Stability of functionalized activated carbon in hot liquid water

Acidity and stability of activated carbon-based solid acid catalysts for aqueous-phase reactions are investigated

Adam H. Van Pelt; Olga A. Simakova; Sarah M. Schimming; Jessica L. Ewbank; Guo Shiou Foo; Evgeny A. Pidko; Emiel J.M. Hensen; Carsten Sievers

2014

Scholarcy highlights

  • Acidity and stability of activated carbon-based solid acid catalysts for aqueous-phase reactions are investigated
  • Carbon is acidified with liquid and gas phase methods, using nitric and sulfuric acid, hydrogen peroxide and calcination in air at 300 and 400 °C
  • Modified carbons are characterized by nitrogen physisorption, scanning electron microscopy, point of zero charge measurements, Boehm titration, temperature-programmed desorption–mass spectrometry, and X-ray photoelectron spectroscopy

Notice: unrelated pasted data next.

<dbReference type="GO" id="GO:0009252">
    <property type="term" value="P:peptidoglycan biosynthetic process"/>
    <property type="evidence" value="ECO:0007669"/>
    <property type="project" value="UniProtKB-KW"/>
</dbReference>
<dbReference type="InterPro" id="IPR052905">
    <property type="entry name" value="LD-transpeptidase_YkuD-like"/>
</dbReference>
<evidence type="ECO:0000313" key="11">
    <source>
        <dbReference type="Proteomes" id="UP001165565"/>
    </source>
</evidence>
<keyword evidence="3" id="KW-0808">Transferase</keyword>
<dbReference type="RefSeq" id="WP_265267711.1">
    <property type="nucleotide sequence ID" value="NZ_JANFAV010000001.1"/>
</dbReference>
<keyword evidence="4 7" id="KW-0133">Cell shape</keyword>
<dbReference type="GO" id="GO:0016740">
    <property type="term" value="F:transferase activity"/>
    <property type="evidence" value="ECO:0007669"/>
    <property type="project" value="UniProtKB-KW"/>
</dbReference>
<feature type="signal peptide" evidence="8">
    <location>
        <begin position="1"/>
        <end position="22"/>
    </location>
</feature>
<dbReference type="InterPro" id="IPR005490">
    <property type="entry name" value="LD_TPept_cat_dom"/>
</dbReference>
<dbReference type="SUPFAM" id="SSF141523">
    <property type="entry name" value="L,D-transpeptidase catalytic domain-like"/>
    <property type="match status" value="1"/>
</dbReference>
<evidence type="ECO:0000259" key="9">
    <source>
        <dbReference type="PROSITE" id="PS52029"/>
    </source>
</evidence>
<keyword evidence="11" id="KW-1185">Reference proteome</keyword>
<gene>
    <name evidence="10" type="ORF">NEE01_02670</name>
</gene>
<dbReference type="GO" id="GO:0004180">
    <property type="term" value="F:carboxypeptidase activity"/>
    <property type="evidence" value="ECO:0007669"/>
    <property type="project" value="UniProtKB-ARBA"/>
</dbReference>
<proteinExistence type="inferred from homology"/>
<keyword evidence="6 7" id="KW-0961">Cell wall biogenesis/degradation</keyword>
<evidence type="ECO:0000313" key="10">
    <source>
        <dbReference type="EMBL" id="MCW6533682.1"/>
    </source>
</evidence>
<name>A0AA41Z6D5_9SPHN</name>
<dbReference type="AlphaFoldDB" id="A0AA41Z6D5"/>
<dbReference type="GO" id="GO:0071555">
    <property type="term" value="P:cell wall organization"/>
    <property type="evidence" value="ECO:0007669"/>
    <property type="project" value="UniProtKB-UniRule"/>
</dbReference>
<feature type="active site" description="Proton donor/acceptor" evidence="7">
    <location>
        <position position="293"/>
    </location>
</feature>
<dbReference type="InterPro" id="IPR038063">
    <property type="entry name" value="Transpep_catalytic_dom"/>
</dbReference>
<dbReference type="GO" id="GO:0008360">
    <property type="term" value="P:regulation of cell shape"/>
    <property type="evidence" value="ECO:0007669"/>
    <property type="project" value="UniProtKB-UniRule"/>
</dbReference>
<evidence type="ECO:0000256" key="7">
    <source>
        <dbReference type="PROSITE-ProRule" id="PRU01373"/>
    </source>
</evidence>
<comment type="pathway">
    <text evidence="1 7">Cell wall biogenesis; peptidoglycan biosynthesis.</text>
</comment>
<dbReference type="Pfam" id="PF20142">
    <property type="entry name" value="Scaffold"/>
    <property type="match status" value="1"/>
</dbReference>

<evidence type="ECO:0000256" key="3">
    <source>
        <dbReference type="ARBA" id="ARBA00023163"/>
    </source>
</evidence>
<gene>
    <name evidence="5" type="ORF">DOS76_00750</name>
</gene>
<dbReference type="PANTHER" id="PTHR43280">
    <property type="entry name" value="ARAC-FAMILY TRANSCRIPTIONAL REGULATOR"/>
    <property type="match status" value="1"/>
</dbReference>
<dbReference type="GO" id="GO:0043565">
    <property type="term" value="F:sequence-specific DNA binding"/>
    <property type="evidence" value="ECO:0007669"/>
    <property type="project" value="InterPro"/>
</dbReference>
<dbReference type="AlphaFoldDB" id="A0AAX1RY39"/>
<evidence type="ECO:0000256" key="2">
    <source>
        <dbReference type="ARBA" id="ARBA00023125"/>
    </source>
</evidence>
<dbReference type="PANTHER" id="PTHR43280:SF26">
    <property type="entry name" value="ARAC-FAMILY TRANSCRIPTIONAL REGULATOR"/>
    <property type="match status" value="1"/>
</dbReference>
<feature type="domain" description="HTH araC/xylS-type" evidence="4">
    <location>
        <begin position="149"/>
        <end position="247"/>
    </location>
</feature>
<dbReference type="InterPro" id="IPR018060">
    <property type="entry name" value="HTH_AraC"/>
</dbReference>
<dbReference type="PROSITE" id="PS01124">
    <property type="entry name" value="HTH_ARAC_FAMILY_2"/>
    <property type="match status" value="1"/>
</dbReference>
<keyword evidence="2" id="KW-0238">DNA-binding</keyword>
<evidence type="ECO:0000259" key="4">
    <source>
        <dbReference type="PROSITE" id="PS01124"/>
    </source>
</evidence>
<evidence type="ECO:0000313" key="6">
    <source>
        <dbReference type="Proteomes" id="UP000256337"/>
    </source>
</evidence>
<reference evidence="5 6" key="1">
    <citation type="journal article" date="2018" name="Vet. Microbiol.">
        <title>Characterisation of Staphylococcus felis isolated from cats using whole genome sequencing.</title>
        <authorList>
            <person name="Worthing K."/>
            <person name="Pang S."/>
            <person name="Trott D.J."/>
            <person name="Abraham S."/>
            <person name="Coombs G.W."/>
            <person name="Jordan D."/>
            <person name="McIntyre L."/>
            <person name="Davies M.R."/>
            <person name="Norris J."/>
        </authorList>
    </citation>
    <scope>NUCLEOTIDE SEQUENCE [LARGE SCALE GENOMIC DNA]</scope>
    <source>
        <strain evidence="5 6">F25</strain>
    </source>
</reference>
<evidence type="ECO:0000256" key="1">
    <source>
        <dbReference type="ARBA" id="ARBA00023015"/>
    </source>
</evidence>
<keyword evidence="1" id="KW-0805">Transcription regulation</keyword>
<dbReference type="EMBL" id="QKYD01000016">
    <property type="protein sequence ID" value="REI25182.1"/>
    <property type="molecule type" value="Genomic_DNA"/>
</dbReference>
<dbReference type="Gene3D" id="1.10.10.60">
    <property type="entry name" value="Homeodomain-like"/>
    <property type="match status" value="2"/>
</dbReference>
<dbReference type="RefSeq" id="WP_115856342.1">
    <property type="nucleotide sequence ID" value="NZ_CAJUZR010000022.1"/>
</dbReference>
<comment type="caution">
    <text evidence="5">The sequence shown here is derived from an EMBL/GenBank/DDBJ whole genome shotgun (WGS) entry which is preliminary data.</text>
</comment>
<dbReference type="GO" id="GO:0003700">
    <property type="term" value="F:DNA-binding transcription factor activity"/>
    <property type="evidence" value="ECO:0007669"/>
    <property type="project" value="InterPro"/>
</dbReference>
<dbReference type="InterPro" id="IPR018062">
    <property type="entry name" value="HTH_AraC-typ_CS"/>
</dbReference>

• Stability of acid functional groups under typical reaction conditions for biomass conversion is investigated by exposing carbons to hydrothermal treatment
  • Strong acid sites formed by sulfuric acid treatment show a much higher stability than those formed by the other acidification procedures
  • Such strong acid sites remain on the carbon surface after exposure to hot liquid water at 225 °C

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